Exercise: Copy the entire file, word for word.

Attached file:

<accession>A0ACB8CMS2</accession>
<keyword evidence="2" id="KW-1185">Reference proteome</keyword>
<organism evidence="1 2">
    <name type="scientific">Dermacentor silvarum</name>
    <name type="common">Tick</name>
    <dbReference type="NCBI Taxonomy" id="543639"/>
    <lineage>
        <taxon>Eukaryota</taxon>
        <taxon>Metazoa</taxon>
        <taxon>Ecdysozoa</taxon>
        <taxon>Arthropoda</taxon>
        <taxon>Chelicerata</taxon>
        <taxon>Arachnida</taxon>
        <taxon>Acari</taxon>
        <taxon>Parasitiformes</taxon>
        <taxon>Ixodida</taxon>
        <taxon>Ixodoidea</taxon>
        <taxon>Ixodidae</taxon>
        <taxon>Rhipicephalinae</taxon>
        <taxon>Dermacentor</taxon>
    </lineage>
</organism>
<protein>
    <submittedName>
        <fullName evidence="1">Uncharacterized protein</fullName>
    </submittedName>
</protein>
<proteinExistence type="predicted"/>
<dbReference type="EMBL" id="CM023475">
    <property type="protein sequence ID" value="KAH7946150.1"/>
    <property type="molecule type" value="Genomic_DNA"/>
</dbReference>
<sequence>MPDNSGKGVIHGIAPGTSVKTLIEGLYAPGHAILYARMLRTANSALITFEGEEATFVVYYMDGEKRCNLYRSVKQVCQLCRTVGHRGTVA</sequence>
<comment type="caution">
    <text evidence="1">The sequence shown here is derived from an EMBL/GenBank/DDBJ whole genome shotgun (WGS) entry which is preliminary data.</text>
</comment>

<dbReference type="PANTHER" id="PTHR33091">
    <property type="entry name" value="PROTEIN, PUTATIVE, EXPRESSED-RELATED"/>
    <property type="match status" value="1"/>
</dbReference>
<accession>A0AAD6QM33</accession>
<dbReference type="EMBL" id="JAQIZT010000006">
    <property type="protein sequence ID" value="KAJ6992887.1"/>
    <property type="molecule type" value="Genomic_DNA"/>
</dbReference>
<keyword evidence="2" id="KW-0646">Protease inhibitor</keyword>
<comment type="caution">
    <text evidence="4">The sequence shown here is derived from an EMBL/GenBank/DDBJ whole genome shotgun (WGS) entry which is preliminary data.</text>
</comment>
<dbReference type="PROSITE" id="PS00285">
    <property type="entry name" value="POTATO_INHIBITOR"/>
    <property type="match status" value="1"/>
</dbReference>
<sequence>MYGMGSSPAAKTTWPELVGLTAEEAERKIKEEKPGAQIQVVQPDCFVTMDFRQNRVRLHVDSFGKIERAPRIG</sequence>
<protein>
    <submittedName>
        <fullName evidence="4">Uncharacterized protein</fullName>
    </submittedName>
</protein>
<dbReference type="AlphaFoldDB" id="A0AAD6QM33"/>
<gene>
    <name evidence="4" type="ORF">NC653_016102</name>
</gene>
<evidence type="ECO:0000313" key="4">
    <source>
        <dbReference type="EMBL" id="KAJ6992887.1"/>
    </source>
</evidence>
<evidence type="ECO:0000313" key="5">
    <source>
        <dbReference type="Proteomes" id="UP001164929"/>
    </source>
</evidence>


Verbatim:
<accession>A0ACB8CMS2</accession>
<keyword evidence="2" id="KW-1185">Reference proteome</keyword>
<organism evidence="1 2">
    <name type="scientific">Dermacentor silvarum</name>
    <name type="common">Tick</name>
    <dbReference type="NCBI Taxonomy" id="543639"/>
    <lineage>
        <taxon>Eukaryota</taxon>
        <taxon>Metazoa</taxon>
        <taxon>Ecdysozoa</taxon>
        <taxon>Arthropoda</taxon>
        <taxon>Chelicerata</taxon>
        <taxon>Arachnida</taxon>
        <taxon>Acari</taxon>
        <taxon>Parasitiformes</taxon>
        <taxon>Ixodida</taxon>
        <taxon>Ixodoidea</taxon>
        <taxon>Ixodidae</taxon>
        <taxon>Rhipicephalinae</taxon>
        <taxon>Dermacentor</taxon>
    </lineage>
</organism>
<protein>
    <submittedName>
        <fullName evidence="1">Uncharacterized protein</fullName>
    </submittedName>
</protein>
<proteinExistence type="predicted"/>
<dbReference type="EMBL" id="CM023475">
    <property type="protein sequence ID" value="KAH7946150.1"/>
    <property type="molecule type" value="Genomic_DNA"/>
</dbReference>
<sequence>MPDNSGKGVIHGIAPGTSVKTLIEGLYAPGHAILYARMLRTANSALITFEGEEATFVVYYMDGEKRCNLYRSVKQVCQLCRTVGHRGTVA</sequence>
<comment type="caution">
    <text evidence="1">The sequence shown here is derived from an EMBL/GenBank/DDBJ whole genome shotgun (WGS) entry which is preliminary data.</text>
</comment>

<dbReference type="PANTHER" id="PTHR33091">
    <property type="entry name" value="PROTEIN, PUTATIVE, EXPRESSED-RELATED"/>
    <property type="match status" value="1"/>
</dbReference>
<accession>A0AAD6QM33</accession>
<dbReference type="EMBL" id="JAQIZT010000006">
    <property type="protein sequence ID" value="KAJ6992887.1"/>
    <property type="molecule type" value="Genomic_DNA"/>
</dbReference>
<keyword evidence="2" id="KW-0646">Protease inhibitor</keyword>
<comment type="caution">
    <text evidence="4">The sequence shown here is derived from an EMBL/GenBank/DDBJ whole genome shotgun (WGS) entry which is preliminary data.</text>
</comment>
<dbReference type="PROSITE" id="PS00285">
    <property type="entry name" value="POTATO_INHIBITOR"/>
    <property type="match status" value="1"/>
</dbReference>
<sequence>MYGMGSSPAAKTTWPELVGLTAEEAERKIKEEKPGAQIQVVQPDCFVTMDFRQNRVRLHVDSFGKIERAPRIG</sequence>
<protein>
    <submittedName>
        <fullName evidence="4">Uncharacterized protein</fullName>
    </submittedName>
</protein>
<dbReference type="AlphaFoldDB" id="A0AAD6QM33"/>
<gene>
    <name evidence="4" type="ORF">NC653_016102</name>
</gene>
<evidence type="ECO:0000313" key="4">
    <source>
        <dbReference type="EMBL" id="KAJ6992887.1"/>
    </source>
</evidence>
<evidence type="ECO:0000313" key="5">
    <source>
        <dbReference type="Proteomes" id="UP001164929"/>
    </source>
</evidence>